If you have a heat pump, that noise may just be your reversing valve shifting when the unit starts and stops, even in the summer.

My pilot light keeps going out.

Although this could indicate a problem with your gas valve, most of the time it indicates a weak or defective pilot thermocouple. The thermocouple generates an extremely low electrical current (measured in millivolts!) that allows the gas valve to feed the pilot flame. When the thermocouple becomes weak it means the gas valve will not allow gas to go to the pilot assembly. If you have to relight a pilot more than once, a service technician should check the unit.

Are there any advantages to using the fan’s “On” setting versus the “Auto” setting on my thermostat?

Switching your fan into the “on” position provides several benefits that may not be immediately obvious to many homeowners. The first benefit is continuous filtration. As the air circulates through your system, it is constantly being passed through your filters. As a result, the quality of the air in your home improves.
Another advantage to operating your system’s fan continuously is even air distribution. Why should you care if the air is evenly distributed throughout your home? This can eliminate many of the hot and cold spots you may experience when your fan only runs while providing heating or cooling.

I have a new air conditioning system but it's still too hot upstairs. Is this normal? Is there anything I can do about it?

This is a common problem with two story homes that were built without zone controls (separate thermostats for upstairs and downstairs). The best way to solve the problem is to adapt a new zone control system to the home. Short of doing that one thing that you can do to help but not solve the problem is to run the blower continuously. This helps to mix the upstairs air and downstairs air and brings the temperature closer to being even.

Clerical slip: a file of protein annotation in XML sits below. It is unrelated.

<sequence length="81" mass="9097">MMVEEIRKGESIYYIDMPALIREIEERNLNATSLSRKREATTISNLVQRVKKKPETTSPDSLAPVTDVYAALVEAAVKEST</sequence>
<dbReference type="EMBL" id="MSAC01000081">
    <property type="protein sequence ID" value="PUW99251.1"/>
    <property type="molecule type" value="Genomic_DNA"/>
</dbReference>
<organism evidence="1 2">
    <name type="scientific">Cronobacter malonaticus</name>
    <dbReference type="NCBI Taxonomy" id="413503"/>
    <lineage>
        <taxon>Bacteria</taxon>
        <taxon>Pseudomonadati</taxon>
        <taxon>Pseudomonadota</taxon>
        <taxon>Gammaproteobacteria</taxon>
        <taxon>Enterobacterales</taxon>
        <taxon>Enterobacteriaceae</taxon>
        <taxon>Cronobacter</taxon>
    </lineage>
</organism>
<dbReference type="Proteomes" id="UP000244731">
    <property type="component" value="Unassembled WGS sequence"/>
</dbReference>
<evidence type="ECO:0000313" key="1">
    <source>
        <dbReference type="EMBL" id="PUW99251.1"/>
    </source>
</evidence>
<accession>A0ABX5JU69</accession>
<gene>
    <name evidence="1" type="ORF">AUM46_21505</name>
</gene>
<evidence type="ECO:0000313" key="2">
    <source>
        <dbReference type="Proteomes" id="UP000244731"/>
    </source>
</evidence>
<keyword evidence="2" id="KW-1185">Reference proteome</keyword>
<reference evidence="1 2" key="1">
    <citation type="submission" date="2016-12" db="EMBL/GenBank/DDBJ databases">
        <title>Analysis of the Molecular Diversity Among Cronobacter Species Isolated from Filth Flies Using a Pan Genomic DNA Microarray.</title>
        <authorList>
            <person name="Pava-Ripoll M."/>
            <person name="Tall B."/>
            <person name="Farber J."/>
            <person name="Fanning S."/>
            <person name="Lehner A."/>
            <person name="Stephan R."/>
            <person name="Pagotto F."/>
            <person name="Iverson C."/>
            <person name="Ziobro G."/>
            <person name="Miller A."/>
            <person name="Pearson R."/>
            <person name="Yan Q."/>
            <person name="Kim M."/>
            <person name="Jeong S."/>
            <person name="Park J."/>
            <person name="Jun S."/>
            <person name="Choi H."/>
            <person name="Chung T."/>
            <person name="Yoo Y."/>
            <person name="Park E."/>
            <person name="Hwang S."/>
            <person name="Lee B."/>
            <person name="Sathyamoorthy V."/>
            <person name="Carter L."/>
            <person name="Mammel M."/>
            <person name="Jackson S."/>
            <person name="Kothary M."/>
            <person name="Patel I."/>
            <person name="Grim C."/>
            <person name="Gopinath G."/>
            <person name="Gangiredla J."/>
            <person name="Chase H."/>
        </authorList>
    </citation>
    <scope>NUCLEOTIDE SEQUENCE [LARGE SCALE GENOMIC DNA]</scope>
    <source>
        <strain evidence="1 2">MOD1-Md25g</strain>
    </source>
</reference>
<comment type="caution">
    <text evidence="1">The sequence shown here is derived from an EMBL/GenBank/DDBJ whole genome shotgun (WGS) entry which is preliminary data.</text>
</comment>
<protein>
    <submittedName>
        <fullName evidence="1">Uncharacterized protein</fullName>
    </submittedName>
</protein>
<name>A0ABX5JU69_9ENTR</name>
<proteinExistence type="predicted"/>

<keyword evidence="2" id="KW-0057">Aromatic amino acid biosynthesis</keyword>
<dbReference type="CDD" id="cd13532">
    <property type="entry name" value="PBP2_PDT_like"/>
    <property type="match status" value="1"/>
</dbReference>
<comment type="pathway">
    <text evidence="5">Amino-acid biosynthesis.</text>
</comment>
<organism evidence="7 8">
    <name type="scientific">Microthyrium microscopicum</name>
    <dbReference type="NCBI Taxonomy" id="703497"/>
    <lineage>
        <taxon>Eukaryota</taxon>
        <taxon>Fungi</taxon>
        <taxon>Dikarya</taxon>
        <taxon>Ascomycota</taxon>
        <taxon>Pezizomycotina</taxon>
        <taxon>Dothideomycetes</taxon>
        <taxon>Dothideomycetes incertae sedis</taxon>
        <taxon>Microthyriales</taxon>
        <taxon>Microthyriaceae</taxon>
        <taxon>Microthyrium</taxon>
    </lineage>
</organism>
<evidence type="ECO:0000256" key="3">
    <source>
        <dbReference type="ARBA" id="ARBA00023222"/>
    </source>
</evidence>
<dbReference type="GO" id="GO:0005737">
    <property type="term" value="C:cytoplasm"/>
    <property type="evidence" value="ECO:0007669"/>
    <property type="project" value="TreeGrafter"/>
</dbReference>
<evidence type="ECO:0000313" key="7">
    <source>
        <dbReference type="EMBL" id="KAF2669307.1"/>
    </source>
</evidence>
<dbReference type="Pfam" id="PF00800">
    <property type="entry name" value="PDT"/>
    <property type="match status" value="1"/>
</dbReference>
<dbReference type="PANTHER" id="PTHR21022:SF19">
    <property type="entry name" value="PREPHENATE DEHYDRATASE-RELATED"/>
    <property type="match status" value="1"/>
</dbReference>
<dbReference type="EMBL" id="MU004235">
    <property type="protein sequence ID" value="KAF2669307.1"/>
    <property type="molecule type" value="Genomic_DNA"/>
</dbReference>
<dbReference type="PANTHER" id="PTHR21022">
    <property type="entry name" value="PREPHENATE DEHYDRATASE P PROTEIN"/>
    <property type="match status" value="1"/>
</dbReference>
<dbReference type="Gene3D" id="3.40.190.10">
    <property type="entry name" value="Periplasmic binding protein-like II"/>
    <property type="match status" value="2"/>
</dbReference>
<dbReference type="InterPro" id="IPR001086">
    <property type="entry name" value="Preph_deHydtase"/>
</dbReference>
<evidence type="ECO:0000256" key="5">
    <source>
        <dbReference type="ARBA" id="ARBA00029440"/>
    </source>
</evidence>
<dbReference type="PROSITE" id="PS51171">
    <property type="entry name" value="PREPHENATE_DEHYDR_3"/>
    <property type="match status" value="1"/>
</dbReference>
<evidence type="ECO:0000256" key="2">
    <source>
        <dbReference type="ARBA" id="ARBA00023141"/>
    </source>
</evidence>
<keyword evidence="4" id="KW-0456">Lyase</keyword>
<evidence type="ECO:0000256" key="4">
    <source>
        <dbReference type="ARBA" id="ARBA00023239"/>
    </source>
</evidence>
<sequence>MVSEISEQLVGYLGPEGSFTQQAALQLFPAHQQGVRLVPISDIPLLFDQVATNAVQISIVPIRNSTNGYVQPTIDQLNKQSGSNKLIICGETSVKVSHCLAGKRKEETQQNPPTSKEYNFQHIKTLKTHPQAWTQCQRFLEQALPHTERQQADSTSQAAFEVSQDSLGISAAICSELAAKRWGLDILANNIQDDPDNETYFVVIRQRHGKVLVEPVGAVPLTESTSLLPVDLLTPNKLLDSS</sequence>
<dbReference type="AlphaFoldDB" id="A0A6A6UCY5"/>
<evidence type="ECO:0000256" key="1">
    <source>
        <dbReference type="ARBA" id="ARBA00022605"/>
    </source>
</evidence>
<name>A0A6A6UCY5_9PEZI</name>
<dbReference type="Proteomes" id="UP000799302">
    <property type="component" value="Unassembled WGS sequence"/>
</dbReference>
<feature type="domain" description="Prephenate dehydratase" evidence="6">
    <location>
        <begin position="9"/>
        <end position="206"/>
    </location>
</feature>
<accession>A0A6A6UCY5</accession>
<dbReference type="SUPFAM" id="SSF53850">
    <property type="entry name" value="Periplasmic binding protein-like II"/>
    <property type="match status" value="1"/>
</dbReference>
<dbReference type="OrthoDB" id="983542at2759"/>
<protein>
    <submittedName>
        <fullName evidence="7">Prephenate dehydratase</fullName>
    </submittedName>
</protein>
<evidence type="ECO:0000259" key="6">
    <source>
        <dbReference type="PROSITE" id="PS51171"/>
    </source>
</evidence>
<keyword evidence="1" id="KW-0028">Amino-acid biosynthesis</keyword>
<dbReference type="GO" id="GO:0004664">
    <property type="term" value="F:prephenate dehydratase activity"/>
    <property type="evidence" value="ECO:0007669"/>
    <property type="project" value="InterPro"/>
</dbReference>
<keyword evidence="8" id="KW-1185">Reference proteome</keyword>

The electrical usage of the blower is a factor and can run as high as $50 or more per month if you let it run 24 hours per day. It's best to run it only during problem times. Closing down all of the downstairs registers in order to force more cool air upstairs is usually not advisable since this restriction may cause the evaporator coil to ice up.

Is there any real difference between brand names of air conditioners?

Yes. There are major differences. We use only Trane air conditioners because they use all aluminum condenser coils (other brands use copper tubing with aluminum fins and the SEER rating of these type of units degrade rapidly after installation), they build their own compressors which have an extremely low failure rate, at last count less that one half of one percent came back to the factory with a problem and half of those were misdiagnosed, and this manufacturer provides a steel louvered cabinet around the entire unit to protect the condenser coils where other manufacturers leave the coils exposed to damage.